McMaster University

McMaster University

Faculty of
Health Sciences

Grade 5 students explore clinical skills at medical school

By Sean Meister
Published: June 13, 2013
Kaylyn Merrifield teaching Grade 5 students in Kitchener
Kaylyn Merrifield, a first-year medical student at the Waterloo Regional Campus, demonstrates the role of the esophagus to Grade 5 students from Driftwood Park Public School in Kitchener during the MACgic School Bus program on June 12, 2013.

Grade 5 students in Kitchener-Waterloo stepped aboard the MACgic School Bus program this month to learn about the world inside the Waterloo Regional Campus¬†of McMaster University’s Michael G. DeGroote School of Medicine.

For half a day, students are spending time with the medical students, rotating through four different activities, each teaching them about a different aspect of the human body.

Medical students provide a guided tour of the campus and others are manning different stations and involving the young students in interactive activities. In the clinical skills laboratory, the children are measuring their heart rate as they learn about the cardio-respiratory system; finding out about food groups while exploring the digestive system and nutrition; understanding how the brain sends signals, and what happens in a concussion and the importance of wearing helmets; and learning the importance of hand washing in a session on the immune system and germs.

More than 75 elementary students are taking part in the MACgic School Bus program over three days in June.

Colin Yardley, who graduated from the undergraduate medical program last month, started the program two years ago. Always interested in teaching, he thought it would be a nice way of blending his interests in medicine and teaching.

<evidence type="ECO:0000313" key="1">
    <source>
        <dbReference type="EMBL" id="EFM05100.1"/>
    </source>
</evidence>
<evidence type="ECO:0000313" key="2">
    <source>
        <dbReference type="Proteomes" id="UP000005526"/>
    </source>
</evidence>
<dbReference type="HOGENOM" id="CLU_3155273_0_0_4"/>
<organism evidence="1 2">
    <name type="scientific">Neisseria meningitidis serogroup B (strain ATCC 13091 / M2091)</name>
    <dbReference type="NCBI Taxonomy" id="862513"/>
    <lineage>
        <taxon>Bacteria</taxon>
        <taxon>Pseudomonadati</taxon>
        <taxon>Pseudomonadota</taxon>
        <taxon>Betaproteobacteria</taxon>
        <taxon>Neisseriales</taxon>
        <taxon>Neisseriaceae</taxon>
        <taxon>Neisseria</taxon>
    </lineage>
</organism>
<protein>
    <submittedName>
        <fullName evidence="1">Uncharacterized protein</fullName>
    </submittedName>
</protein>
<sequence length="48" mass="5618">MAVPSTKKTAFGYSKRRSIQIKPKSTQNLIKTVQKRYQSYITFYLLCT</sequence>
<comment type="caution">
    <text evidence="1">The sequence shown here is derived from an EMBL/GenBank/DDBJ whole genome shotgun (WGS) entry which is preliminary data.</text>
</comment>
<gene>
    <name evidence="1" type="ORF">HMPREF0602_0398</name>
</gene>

Close to 200 local students have participated in the program during the last two years. In format, the program models McMaster’s pioneering problem-based learning approach in which students learn through case-based, small group learning.

"We try to give them a bit of a taste," Yardley said. "In the clinical skills lab we even tried to make the situations pseudo-medical and allow the students to get a bit of a picture of what learning is like at Mac."

Other medical students are keen to be involved to insure the program continues. First-year medical student, Jordan Farag, is the program’s new co-ordinator with 10 medical students joining him as volunteers.

"I like teaching kids. A few months ago we had a similar program for Grade 11 and 12 students and I did some teaching for that in the anatomy section and dissection," Farag said.

"It’s a nice way to open up our let parents and kids know about us so when they go to hospital, and meet medical students, they are not surprised they have a medical school just down the street. It’s good community exposure and if we can inspire some kids to grow up and do something in health care, that’s awesome as well."

Dr. Cathy Morris, regional assistant dean of the Waterloo Regional Campus agreed.

"Being involved with the community that has so graciously welcomed them is important to our medical students and to their greater understanding of health care," she said. "McMaster encourages a culture of community service for students, faculty and staff."

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